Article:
Discover the “Lost” Final Scene of The Shining, Which Kubrick Personally Had Recalled and Destroyed

When we think of Stan­ley Kubrick, we can’t help but think of per­fec­tion­ism, a qual­i­ty he brought even to the mak­ing of what he called a “ghost film” — a genre for which he seemed to have lit­tle respect — with 1980’s The Shin­ing. So much did he want to get his adap­ta­tion (or rather, near-total reimag­i­na­tion) of Stephen King’s nov­el of the haunt­ed Over­look Hotel just right that he actu­al­ly had the first set of released prints recalled and destroyed because he did­n’t think he’d quite nailed the end­ing: specif­i­cal­ly, he want­ed to remove just one short scene from it, one which came imme­di­ate­ly before the haunt­ing final pho­to­graph of the Over­look’s 1921 Fourth of July Ball.

“There was a big length prob­lem with Warn­er Bros,” said screen­writer Diane John­son in an inter­view with Enter­tain­ment Week­ly’s James Hib­berd. “The film was too long and peo­ple said it had to be short­ened.” The two min­utes Kubrick cut from the end­ing con­sti­tut­ed what Hib­berd describes as a hos­pi­tal scene in which “the hotel man­ag­er, Ull­man (Bar­ry Nel­son), vis­its Wendy and Dan­ny after their ordeal and explains that no super­nat­ur­al evi­dence was found to sup­port their claims of what tran­spired,” not even the frozen body of Jack Nichol­son’s crazed Jack Tor­rance. “Just when the audi­ence begins to ques­tion every­thing they’ve seen, Ull­man omi­nous­ly gives Dan­ny the same ball that was rolled to him from an unseen force out­side Room 237.”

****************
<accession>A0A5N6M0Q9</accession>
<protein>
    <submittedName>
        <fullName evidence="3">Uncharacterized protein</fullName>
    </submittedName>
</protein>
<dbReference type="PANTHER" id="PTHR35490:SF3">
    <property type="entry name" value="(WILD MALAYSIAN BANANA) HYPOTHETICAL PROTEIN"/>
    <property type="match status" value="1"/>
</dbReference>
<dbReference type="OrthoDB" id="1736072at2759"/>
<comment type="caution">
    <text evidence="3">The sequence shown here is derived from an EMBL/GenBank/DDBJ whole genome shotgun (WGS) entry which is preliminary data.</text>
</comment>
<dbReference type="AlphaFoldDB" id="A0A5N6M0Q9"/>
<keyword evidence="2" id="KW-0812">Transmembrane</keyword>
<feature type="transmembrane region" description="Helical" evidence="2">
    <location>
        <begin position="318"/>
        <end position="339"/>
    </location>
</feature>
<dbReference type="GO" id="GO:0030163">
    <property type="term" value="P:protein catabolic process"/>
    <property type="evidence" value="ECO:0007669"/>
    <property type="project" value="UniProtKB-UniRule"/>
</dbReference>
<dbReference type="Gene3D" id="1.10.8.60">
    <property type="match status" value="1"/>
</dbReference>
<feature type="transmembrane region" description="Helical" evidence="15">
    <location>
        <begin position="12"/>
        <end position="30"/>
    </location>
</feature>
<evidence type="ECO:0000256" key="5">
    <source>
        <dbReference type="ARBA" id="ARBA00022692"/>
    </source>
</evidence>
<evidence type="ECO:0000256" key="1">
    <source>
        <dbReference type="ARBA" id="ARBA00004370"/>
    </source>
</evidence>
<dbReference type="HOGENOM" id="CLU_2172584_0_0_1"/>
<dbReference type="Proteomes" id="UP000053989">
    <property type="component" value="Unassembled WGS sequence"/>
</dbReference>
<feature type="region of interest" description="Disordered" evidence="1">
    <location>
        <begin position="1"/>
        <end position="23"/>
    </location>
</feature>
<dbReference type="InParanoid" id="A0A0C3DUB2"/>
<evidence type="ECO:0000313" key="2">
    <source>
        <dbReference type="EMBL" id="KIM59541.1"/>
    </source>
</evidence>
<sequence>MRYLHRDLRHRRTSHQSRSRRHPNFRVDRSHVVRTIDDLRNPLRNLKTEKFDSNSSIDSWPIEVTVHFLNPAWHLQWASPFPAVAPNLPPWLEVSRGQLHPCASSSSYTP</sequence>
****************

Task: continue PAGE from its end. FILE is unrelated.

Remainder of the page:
“In oth­er words,” said John­son in an expla­na­tion of the scene’s point, “all of this real­ly hap­pened, and the mag­ic events were actu­al. It was just a lit­tle twist. It was easy to jet­ti­son.” Roger Ebert, in a 2006 essay on the film, also thought “Kubrick was wise to remove that epi­logue,” though for a dif­fer­ent rea­son: “It pulled one rug too many out from under the sto­ry. At some lev­el, it is nec­es­sary for us to believe the three mem­bers of the Tor­rance fam­i­ly are actu­al­ly res­i­dents in the hotel dur­ing that win­ter, what­ev­er hap­pens or what­ev­er they think hap­pens.” Whether or not you think it should have been left in, we can sure­ly all agree that Kubrick did well to depart from King’s orig­i­nal end­ing, which had the Over­look explode in a ball of flame, tak­ing Jack with it, as the rest of the fam­i­ly escaped to safe­ty. Some­times what works on the page just does­n’t work on the screen.

The video above fea­tures the screen­play for the delet­ed orig­i­nal end­ing of The Shin­ing.

via Kot­tke

Relat­ed Con­tent:

The Mak­ing of Stan­ley Kubrick’s The Shin­ing (As Told by Those Who Helped Him Make It)

Go Inside the First 30 Min­utes of Kubrick’s The Shin­ing with This 360º Vir­tu­al Real­i­ty Video

The Scores That Elec­tron­ic Music Pio­neer Wendy Car­los Com­posed for Stan­ley Kubrick’s A Clock­work Orange and The Shin­ing

Based in Seoul, Col­in Mar­shall writes and broad­casts on cities and cul­ture. He’s at work on a book about Los Ange­les, A Los Ange­les Primer, the video series The City in Cin­e­ma, the crowd­fund­ed jour­nal­ism project Where Is the City of the Future?, and the Los Ange­les Review of Books’ Korea Blog. Fol­low him on Twit­ter at @colinmarshall or on Face­book.

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